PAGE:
I just talked to Norcold Tech Service to verify MY understanding of the Bypass (BOM) mode. Norcold stated that once the Thermister is disconnected, then NOTHING you do with the Temp set will keep it from going 100%. Once the Control board does NOT seem the Thermister Ohm readings, it goes to 100%. Can you tell us where you received your Info for your understanding of the BOM? Was it from Norcold? Doug

Good Samaritan

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Posted: 12/18/07 06:09pm Link  |  Print  |  Notify Moderator

You may want to call that Norcold service technician back and point it out that the BOM is described in their service manual?! Look at either their of the service manuals for their current 12/8/6 models.

John / Angela

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Posted: 12/18/07 06:35pm Link  |  Print  |  Notify Moderator

So here is a real world performance report on a 1200 series 12 cudic foot 4 door norcold on our 2003 Revolution that we have full timed in for four years.

We have been in sustained minus 25 celcius temps. During the day it would rise to minus 12 or so and at night as low as minus 25. Although it ran fine for the most part, at one point we got a "NOCO" fault. We reset it and it was fine for awhile. Then we got another (next night) and it needed to be reset by grounding certain test point to ground. Seems after a certain length of time that the thermostat doesn't call (in cold weather) the board will spit out a "NOCO" fault. An RV tech friend of ours took a look, blocked off two of the three air inlets at the back with tape and it ran fine for the rest of the cold snap. The ice maker valve never froze the whole time. ALthough we ran it on electric the whole time we have learned since then to run it on propane in this situation.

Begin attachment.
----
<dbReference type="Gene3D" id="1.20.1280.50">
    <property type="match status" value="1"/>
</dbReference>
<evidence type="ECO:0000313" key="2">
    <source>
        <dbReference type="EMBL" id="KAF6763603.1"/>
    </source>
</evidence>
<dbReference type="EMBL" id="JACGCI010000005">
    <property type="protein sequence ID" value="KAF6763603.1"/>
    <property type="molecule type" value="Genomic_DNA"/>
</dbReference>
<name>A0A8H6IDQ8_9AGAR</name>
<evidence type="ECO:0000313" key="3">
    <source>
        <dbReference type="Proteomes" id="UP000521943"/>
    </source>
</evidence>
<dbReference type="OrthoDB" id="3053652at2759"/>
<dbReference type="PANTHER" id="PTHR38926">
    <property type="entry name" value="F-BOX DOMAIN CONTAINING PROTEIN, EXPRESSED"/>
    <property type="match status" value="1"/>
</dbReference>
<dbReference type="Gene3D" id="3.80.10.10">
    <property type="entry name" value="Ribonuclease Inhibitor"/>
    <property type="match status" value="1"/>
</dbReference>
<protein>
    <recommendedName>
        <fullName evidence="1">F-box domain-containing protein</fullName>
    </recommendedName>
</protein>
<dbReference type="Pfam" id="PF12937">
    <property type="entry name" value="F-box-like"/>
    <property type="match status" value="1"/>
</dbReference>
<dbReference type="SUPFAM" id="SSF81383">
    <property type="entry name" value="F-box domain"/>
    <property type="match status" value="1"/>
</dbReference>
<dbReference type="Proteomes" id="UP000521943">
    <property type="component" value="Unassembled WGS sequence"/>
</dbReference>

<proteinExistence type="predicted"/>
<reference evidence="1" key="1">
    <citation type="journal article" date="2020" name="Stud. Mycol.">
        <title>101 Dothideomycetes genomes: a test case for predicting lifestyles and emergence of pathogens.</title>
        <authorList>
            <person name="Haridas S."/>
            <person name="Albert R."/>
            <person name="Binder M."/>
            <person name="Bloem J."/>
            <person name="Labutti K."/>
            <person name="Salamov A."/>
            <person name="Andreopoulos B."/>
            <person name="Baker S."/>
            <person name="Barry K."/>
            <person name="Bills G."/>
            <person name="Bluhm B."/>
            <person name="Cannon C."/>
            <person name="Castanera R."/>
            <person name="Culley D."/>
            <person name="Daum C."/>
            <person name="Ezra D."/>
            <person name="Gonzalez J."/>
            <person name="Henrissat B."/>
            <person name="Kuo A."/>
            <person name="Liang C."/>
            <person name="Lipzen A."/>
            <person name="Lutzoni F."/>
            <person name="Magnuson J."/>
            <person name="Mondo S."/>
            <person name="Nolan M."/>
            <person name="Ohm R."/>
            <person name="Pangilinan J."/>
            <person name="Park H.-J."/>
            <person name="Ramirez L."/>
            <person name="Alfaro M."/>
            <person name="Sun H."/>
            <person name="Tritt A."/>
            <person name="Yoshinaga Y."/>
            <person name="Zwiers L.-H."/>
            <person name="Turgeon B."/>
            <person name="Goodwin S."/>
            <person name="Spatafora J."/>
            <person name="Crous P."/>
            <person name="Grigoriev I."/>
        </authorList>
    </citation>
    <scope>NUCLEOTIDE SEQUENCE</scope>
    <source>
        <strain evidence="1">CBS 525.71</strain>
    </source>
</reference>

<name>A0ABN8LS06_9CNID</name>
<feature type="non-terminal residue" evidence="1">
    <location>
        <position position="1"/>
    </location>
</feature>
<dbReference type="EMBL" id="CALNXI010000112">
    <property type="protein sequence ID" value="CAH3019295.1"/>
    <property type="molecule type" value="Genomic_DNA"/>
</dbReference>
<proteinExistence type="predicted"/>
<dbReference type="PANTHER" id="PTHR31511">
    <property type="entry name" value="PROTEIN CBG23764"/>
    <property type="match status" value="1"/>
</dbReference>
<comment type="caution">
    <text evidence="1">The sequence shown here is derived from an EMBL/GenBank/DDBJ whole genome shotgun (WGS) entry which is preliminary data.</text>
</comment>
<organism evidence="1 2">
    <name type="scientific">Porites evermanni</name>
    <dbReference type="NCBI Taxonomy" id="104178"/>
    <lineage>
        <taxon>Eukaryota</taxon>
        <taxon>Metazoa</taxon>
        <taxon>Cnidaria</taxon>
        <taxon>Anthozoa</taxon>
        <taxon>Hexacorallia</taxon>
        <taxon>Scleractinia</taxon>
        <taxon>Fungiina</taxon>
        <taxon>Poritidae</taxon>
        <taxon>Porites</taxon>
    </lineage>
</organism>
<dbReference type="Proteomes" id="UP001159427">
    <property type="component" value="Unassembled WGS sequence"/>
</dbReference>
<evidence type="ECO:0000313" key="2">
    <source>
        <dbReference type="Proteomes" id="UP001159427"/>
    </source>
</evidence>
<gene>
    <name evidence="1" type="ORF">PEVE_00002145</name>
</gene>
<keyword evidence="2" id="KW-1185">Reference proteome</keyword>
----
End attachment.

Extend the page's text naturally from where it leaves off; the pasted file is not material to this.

We have been lucky enough to relocate to warmer temps when the weather gets cold since that time.

* This post was edited 12/19/07 03:29pm by an administrator/moderator *


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dougrainer

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Posted: 12/19/07 07:49am Link  |  Print  |  Notify Moderator

Good Samaritan wrote:

You may want to call that Norcold service technician back and point it out that the BOM is described in their service manual?! Look at either their of the service manuals for their current 12/8/6 models.


YOU are right and kind of wrong[emoticon] The service manual DOES state that when you go into BOM, it is a "Ajustable" cooling cycle. BUT, it does NOT explain what and how this is done. Norcold tech service explained that the adjustable is determined by the 1-9 temp setting like you described. According to Norcold, each number is the time it stays on. IE- set on 4, then it will run 40 minutes, set on 7 it will run 70 minutes and so on. I did not ask the shut off wait time before it comes back on. Do you know that time? But, do you think this will even work in temps below 20 degrees, since when the unit is NOT on, will the outside temp cause a problem with the coolant mixture? Doug